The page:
She was a fashion merchandising major and professional model, hardly the type to go into medicine. But when Holly Gepfert Kalfas G.O. ’79 looks back, she knows a medical career was inevitable.
After all, to her, dissecting frogs in Glen Oak biology teacher Bill Maynard’s class was actually fun. And when her close friend went to medical school, Kalfas asked to study right along with her. Who does that?
Someone who’s destined for a career in medical sales, that’s who.
When Kalfas graduated from Ursuline College in 1983 with her eye on fashion, she was offered the chance to model in New York City. She passed on it.
“I was really torn, because my passion was really medicine and caring for people,” she says.
So, Kalfas began her roundabout route into medical sales. She started off in retail sales, then worked as national sales account representative for Budget.
The door to Kalfas’s longtime career opened wide when Johnson & Johnson hired her to sell surgical instruments throughout Northeast Ohio.
The company’s broad-based program exposed Kalfas to every line of surgery as she worked alongside doctors in the operating room and guided them in using Johnson & Johnson’s medical instruments. It was a job that required extensive training.
“I was there for the surgeon and patient hands-on throughout the whole procedure,” Kalfas says.
In such a sales job, she says, “you have to be smart, obviously, but you have to be dedicated. You have to be mature. You have to have a love for medicine, because you live it 24/7.”
Medicine became engrained in Kalfas, and now it seems hard to believe that she almost took a different path.
“What made me truly successful was being a good listener,” she says. “Listening to physician and patient needs was key.”
After several years at Johnson & Johnson, Kalfas moved on to Boston Scientific. In selling vascular stents and grafts to Cleveland surgeons, Kalfas had found her place.
“I finally scaled it down to what I was really interested in – vascular surgery and cardiac surgery,” says Kalfas. “All of my time was spent in the operating room with patients, surgeons, nurses and techs. I had such a love for medicine and helping people that I was fortunate enough to work hard and achieve this life.”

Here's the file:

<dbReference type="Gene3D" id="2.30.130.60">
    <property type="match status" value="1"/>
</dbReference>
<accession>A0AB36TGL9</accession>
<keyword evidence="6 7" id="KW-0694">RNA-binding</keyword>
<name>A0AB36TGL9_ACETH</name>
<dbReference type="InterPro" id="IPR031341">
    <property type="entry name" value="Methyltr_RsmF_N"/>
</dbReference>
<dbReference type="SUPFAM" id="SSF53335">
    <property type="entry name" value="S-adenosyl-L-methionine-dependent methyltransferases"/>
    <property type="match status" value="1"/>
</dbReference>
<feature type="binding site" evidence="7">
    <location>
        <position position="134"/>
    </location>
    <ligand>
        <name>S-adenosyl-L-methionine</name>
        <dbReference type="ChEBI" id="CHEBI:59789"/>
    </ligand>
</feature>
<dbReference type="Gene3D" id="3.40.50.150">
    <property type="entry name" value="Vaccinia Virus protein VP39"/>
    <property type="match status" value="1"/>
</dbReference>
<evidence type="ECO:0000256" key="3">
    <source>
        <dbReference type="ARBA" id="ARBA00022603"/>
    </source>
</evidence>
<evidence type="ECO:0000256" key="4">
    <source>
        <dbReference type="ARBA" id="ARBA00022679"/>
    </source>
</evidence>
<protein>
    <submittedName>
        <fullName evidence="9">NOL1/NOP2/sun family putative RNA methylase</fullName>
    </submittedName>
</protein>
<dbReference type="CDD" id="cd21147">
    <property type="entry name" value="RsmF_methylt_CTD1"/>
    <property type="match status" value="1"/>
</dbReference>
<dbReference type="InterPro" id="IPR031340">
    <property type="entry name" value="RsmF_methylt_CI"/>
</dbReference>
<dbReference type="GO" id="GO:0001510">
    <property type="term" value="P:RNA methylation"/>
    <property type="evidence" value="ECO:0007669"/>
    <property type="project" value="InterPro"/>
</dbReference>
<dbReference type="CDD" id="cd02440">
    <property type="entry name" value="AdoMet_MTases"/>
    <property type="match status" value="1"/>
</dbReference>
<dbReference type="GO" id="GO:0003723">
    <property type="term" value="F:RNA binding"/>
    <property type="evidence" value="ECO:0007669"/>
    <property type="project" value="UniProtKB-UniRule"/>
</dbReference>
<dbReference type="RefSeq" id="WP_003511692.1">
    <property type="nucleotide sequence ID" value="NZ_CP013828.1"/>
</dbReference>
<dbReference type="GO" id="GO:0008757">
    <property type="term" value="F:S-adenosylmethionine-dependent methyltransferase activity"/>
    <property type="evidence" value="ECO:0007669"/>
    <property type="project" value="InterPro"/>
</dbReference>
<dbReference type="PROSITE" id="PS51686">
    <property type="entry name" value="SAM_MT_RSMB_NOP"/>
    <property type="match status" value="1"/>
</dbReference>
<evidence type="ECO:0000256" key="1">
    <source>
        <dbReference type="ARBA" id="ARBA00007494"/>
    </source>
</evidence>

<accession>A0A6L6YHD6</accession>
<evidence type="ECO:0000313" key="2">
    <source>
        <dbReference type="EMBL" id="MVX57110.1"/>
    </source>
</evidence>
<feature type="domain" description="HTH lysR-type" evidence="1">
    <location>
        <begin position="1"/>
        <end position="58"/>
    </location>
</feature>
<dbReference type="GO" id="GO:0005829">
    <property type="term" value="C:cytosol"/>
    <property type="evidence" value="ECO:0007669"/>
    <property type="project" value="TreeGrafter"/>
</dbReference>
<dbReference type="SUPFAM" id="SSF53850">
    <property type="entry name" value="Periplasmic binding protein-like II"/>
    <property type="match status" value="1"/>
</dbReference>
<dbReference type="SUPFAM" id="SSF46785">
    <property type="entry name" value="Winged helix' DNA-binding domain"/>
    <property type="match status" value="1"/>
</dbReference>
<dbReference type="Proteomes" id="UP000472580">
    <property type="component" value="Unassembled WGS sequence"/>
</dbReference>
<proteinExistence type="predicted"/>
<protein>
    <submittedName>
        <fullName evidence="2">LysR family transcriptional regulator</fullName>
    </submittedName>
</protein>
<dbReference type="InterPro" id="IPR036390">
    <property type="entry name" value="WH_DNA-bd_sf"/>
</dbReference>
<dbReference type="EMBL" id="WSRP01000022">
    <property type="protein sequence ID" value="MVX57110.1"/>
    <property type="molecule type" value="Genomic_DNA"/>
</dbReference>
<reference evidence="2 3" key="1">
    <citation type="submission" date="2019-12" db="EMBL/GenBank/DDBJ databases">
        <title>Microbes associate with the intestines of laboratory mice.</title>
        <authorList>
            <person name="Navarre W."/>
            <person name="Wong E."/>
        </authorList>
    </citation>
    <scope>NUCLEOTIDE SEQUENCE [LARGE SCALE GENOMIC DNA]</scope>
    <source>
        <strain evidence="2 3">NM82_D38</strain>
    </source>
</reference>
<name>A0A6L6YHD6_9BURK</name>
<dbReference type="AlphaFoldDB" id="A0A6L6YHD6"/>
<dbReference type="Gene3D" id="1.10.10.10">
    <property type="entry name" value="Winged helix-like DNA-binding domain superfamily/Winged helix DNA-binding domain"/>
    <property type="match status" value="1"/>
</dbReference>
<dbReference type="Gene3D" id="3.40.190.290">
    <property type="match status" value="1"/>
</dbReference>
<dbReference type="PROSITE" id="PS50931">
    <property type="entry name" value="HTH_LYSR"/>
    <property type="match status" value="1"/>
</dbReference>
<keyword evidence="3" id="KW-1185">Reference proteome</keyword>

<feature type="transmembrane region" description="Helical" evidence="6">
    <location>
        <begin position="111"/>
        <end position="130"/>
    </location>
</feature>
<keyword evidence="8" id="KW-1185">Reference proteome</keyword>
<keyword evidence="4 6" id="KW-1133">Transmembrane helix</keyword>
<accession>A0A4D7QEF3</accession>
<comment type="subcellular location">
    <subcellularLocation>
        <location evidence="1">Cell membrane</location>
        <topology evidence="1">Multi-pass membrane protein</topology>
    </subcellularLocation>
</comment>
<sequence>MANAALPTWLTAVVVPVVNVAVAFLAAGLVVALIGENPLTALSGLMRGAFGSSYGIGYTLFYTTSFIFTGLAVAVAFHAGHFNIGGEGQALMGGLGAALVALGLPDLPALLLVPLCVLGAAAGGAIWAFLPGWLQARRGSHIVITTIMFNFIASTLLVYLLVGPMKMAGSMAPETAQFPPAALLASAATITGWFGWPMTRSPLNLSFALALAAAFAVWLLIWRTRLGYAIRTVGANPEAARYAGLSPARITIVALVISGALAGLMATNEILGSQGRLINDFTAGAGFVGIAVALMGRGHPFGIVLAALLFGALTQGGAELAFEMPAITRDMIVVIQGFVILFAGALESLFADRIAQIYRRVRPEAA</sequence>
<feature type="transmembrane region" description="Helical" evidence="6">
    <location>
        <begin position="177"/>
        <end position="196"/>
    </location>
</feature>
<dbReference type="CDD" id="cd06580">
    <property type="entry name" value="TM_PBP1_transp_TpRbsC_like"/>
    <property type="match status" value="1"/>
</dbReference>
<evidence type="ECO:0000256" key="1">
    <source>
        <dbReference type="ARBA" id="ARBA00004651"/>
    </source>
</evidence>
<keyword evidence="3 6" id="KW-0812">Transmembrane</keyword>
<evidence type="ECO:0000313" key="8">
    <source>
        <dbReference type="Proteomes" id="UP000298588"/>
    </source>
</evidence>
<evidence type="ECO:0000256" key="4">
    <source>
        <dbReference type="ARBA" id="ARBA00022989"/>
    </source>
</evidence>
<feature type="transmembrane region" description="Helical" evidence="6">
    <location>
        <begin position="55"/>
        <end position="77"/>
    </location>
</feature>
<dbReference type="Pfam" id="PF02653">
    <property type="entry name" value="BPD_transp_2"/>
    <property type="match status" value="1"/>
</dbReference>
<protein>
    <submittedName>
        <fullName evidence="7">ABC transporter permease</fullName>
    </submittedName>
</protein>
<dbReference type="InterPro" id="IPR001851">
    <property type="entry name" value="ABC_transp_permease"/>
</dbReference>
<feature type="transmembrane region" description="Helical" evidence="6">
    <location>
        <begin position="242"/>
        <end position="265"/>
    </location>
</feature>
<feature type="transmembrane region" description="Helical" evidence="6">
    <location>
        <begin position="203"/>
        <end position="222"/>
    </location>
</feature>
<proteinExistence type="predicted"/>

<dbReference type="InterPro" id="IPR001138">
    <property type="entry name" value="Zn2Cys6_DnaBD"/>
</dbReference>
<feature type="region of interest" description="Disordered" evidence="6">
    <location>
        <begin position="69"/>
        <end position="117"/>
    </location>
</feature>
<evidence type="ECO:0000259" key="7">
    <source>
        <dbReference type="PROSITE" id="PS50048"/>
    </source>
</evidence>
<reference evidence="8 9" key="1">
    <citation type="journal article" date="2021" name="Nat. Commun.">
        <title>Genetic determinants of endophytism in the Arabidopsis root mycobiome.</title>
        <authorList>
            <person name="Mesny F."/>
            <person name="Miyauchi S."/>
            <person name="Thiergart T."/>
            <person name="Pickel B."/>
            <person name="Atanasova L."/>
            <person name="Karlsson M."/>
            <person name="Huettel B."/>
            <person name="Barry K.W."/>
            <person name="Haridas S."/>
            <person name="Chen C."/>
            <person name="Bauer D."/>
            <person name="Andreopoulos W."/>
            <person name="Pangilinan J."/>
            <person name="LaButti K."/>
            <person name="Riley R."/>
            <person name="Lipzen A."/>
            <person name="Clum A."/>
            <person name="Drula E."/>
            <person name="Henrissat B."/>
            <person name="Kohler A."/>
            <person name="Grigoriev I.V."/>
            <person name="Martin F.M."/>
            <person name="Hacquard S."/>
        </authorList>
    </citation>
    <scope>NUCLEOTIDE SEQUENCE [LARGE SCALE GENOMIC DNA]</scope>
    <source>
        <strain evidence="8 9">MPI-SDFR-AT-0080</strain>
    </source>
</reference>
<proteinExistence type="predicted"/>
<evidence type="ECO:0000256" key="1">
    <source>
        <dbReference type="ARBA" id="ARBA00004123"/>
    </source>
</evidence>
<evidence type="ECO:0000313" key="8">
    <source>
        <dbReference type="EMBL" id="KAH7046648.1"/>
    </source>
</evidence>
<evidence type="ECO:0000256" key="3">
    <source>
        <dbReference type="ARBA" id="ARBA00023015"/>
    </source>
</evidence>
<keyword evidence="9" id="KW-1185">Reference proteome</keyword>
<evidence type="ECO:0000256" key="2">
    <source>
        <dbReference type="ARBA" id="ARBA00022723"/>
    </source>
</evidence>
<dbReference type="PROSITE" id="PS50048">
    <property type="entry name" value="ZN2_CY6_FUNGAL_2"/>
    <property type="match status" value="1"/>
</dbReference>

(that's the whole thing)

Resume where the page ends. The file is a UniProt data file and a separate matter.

Kalfas’ life today is one immersed in the lives of her daughter, Natalie Schambs ’12, her mother and her husband, Iain, a neurosurgeon. Her career came to a halt six years ago, when her mother developed Alzheimer’s disease. “I just kind of took a deep breath and thought, ‘As much as I love my work, it’s time for me to step back and focus on my mother and my daughter,’” she says.
Family is at the core of Kalfas’ life. It always has been. “My family always comes first,” she says. “My parents were very supportive of me growing up. They always encouraged me to challenge myself and keep a positive attitude. Iain and I are the same with Natalie. We offer our love, support and encouragement and remind her to never give up on her dreams.”
Kalfas’s faith in God is just as strong as her love for her family. It’s helped her endure both the mundane and complex challenges of life. “Having a strong faith is very important to me, because that faith carries us through a lot of things” she says. “You don’t just go through life. There are so many bumps in the road. You really have to have faith in God – and in yourself.”
Today, Kalfas’ interest in medicine is alive and well. Instead of unfolding in surgery, however, it’s manifesting itself through volunteerism.
“I’m now just getting back into volunteer opportunities – medically related, of course,” Kalfas says. “Who knows what the next chapter will bring?”
What is your greatest luxury?
Relaxing with my whole family and friends, and of course, working out
Where do you feel most comfortable?
At home in Cleveland
What traits do you love most in your daughter?
Her sensitivity and unbelievable attitude
Who is your best friend?
My husband, daughter, sister and Ann Grogan Gross, G.O. '79 – definitely a lot of laughter, tears and stories through the years.
What moves you?
Acts of kindness toward people and animals